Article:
Friday, April 4, 2008

Making use of Continous Forms

For those of you that may be new to Access, here is an important tip to create more effective database forms: take advantage of the "Continuous Forms" feature extensively. Especially if you or your users are coming from an Excel-based world.

Basic Use

In the most basic approach, you would simply create a form that has the form property View" to "Continuous Forms." This will give you the multi-row view you and your users are "Default accustomed to.

And to make sure you're using the most of your screen real estate, just put the most important fields in the Detail section of the form. If you have another set of fields that is less important, put in the "Footer" section of the form. In the example below, you'll notice there are only five columns in the main section.
The rest (in this case it's just a big notes field) can be put down at the bottom, and will change automatically based on the record you've selected. To display the Header/Footer, if it doesn't show up already, you'll need to click "View>>Header/Footer" in older versions of Access. In Access 2007, you'll need to look for an icon in the "Arrange" tab of the Ribbon that looks like this:
(yes, I know, not the most obvious looking icon, one of the many rough adjustments to the new ribbon UI)

Advanced Approach
The best way to approach interface design is often to aggregate data from multiple data sources in a single place for the user. This can best be accomplished by placing a subform in the main Form Footer section. And even better, making that subform a continous form. For example, you have Customers in your main form, and in the Form Footer subform, you'd like to see all the Orders for the selected Customer. Create your Orders form. Then in the Form Footer section of the main form, insert a subform (look for the icon on the design toolbox). Now when you select your new Orders form, you'll get an error message (at least in pre-2007 versions) telling you that Access will need to set the main form to a Single Form view instead of Continuous Forms. Ignore that error and proceed. Now that you have your subform in the Footer, feel free to change your main form back to a Continuous Form. Everything will work just fine, and now you can work more efficiently with your data all in single place. Here's a good example from our Assets template:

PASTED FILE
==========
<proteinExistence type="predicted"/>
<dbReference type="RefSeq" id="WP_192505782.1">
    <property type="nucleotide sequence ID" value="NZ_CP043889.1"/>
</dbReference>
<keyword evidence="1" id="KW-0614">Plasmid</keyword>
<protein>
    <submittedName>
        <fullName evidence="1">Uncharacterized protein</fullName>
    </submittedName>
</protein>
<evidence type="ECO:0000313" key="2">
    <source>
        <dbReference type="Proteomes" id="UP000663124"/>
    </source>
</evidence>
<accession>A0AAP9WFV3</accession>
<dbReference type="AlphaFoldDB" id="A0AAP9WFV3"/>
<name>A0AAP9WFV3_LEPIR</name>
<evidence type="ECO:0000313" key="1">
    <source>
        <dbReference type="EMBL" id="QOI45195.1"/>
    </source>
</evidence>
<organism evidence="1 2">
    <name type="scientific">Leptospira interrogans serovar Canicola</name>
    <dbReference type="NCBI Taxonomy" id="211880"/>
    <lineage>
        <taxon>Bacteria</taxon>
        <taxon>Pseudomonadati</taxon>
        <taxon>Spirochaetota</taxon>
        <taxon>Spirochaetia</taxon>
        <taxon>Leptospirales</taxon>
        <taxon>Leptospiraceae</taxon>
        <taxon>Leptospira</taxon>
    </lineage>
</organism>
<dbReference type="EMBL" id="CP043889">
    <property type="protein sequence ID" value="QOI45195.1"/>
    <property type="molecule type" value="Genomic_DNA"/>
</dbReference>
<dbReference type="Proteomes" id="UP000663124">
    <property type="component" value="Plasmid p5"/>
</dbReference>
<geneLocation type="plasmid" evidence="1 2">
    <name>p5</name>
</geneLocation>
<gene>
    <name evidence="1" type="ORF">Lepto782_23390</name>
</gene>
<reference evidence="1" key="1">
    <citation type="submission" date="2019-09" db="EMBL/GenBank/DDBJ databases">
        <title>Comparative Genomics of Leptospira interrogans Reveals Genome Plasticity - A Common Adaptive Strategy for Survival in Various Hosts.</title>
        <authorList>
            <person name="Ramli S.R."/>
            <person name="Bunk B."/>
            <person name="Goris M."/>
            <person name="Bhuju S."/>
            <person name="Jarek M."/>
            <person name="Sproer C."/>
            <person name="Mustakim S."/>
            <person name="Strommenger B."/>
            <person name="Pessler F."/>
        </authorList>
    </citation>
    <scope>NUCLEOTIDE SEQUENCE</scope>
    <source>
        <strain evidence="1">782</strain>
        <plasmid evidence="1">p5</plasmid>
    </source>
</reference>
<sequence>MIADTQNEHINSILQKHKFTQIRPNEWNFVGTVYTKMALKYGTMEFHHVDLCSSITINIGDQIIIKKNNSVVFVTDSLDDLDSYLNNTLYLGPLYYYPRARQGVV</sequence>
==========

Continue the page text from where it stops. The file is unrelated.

Note that you can see the asset, and all related maintenance records, in a single place.